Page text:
This is Part 6 of a Serial Story. The Story began here.
Shank’s was cozy. It had a couple of private rooms, one of which was currently overrun by jubilant theatre students, and a line of secluded tables along the wall between the main dining room and the bar. The bar featured local bands on the weekends, which I liked, and had enough air filters that you could enjoy the music without choking on second hand smoke.
But where was the fountain?
I snagged the last slice of pizza and climbed up onto on one of the elevated bar stools. Charlotte perched next to me, a hummingbird pausing for one moment’s rest before zipping away again. She even looked a little like a bird, wearing some retro feathered fascinator in her hair.
“So how was my performance? Be honest,” she said.
“For the hundredth time, Charlotte, you were great,” I replied.
“Yes, but was I brilliant?”
I sighed. “You were brilliant,” I said.
She beamed and dashed away.
Left to my own devices and out of pizza, I began to feel bored. When I’m bored my mind wanders, and once my mind wanders it doesn’t take long for the rest of me to follow. I slipped out of the room and walked through the restaurant, searching for the fountain.
The décor of the restaurant was an odd mish-mash of Tuscan villa and Spanish hacienda. Logically there should be a fountain somewhere in the place. But where? I had imagined some grand tiered affair bordered with colorful tiles, sitting in the center of the entryway or the main dining room. But no. That would be too easy.
The whole thing was ridiculous. Even if I could find the fountain, there was no reason to think the ring would still be there. So why was I looking? Oh, right. I’m me.
My wanderings led me into the bar, where the band was performing a surprisingly good rendition of ‘Black Velvet.’ I leaned back against a post to listen.
“Can I get you anything?”
I turned around and saw the bartender looking at me and waiting. A very good looking African-American man with a shaved head and hazel eyes. I guessed him to be about Charlotte’s age. Probably a local college student, working at Shank’s to pay some of his school expenses. “No thank you,” I said. “I’m just enjoying the music.”
“It’s a good band,” he agreed. “First time here, but I bet Shanks will put them in the regular rotation.”
We stood there and listened to the rest of the song, and then another. I was starting to forget about the fountain, the ring, and the Mirandons.
An older couple walked up to the bar, arm-in-arm and smiling. “Hello, young man. Might I ask you a question?” the man said to the bartender.
“Of course, sir.”
“You see, we used to come to Shank’s years ago, but we moved away. But we were in town and thought we’d come for dinner,” the woman explained. “It has changed, but not as much as we feared.”
“But we were wondering why Shanks put the mirrors up in the bar, and just on part of one wall,” said the man. “It looks a little strange.”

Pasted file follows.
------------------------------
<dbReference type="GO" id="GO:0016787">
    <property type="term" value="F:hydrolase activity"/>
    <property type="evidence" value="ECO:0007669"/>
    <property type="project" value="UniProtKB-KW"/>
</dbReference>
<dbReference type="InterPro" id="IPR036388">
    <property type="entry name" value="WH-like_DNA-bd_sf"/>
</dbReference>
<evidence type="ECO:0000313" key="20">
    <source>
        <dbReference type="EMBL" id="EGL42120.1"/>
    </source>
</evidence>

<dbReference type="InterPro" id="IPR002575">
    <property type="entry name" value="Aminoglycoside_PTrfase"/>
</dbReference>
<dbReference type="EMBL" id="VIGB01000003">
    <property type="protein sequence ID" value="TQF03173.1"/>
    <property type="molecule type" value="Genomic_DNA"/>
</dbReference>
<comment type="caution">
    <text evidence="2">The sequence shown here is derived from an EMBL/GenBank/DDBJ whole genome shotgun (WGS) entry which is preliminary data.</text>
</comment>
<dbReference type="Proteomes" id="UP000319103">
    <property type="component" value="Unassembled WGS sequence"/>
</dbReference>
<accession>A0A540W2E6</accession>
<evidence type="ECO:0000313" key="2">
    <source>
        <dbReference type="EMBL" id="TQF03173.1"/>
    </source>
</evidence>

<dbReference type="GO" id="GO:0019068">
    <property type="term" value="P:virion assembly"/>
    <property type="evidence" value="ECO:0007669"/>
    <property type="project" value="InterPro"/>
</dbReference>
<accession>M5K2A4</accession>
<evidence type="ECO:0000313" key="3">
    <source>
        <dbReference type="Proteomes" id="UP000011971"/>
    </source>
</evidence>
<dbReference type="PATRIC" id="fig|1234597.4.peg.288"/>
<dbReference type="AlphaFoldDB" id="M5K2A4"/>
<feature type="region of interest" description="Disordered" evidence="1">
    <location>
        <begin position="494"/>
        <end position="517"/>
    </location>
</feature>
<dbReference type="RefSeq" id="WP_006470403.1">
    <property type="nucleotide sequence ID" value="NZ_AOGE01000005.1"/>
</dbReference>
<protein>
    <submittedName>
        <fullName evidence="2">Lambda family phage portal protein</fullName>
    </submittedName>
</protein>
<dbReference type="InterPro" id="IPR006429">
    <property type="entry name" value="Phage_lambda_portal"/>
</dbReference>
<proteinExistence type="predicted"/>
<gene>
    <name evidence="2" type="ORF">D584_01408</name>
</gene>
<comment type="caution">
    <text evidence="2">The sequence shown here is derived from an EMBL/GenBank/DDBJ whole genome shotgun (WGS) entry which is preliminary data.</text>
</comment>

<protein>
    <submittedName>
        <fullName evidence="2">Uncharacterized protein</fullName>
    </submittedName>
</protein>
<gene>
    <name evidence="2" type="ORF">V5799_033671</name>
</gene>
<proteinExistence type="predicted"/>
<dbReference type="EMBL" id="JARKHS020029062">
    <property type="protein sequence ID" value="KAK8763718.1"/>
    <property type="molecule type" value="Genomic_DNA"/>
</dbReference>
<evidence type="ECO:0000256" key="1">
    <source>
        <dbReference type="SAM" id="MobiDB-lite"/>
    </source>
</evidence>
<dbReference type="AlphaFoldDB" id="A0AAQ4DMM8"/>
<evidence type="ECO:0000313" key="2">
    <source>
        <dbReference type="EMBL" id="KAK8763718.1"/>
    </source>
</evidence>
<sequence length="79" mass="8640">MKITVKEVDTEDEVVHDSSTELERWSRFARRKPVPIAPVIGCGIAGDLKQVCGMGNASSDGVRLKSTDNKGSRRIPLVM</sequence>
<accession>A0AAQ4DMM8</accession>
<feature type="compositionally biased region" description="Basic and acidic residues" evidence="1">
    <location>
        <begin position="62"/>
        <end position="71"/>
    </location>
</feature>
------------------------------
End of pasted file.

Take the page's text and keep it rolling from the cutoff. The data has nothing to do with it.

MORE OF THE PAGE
The bartender looked a little uncomfortable. “I don’t know if you heard about it before you moved, but there was a shooting here,” he said.
“Oh. Oh, yes. I’d forgotten about that.”
“One of the bullets ended up in that wall. The panels were replaced but…I guess Shanks just didn’t want to look at that spot of the wall anymore.” The bartender sounded apologetic.
The couple ordered drinks and left the bar, glasses in hands. And I was left with Mirandons on my mind.
“While you’re answering questions about the old days, can you answer one of mine?” I asked.
The bartender smiled. “I can try,” he said.
“Is there a fountain in this place?”
“Kind of. It’s out of use, but it’s there. Did you see the hostess stand when you came in? It’s back behind that.”
“Why is it out of use?”
He studied me. “I could tell you, but you’ll think I’m crazy,” he said.
I grinned. “If there’s one thing I’m great at its suspending disbelief. So tell me,” I replied.
He shook his head. “If we’re going down a rabbit hole together we should introduce ourselves first. Robert Bricks,” he said, offering his hand.
I shook his hand and said, “Maryanne Wells. So what’s down the rabbit hole?”
He leaned on the bar and asked quietly, “You heard me mention the shooting that happened here?”
“The Mirandons,” I said wryly.
“You do know. Well, Shanks swears this place is haunted now. And if you stand too close to the old fountain you’ll feel this cold, clammy hand on the back of you neck. They say the wife stood by that fountain sobbing after she saw her husband with the other woman, just before she came back in the bar and started shooting.”
“Why would Shanks put the hostess booth near a cold, clammy hand?”
Robert laughed. “You are something. Out of all that, you come away with concern for the restaurant hostesses. They don’t stand behind the booth; they stand next to it. We just store menus on the shelf inside. When you need more menus you duck and go in low to avoid the hand then get out quick,” he explained.
“It sounds needlessly complicated.”
“Only good place to put the booth. And assuming all the ghost stuff is true and Mrs. Mirandon ever crosses over to the other side, the clammy hand will go away. So tell me, what’s you interest in the fountain anyway?”
“I’m interested in ghosts with clammy hands.”
He laughed again and said, “No, for real. Why do you care?”
“Robert, that’s going further down the rabbit hole then you want to be,” I replied.
If I feel the cold hand of Mrs. Mirandon on me while I’m searching for the ring, I will speak ill of the dead. Loudly and colorfully.
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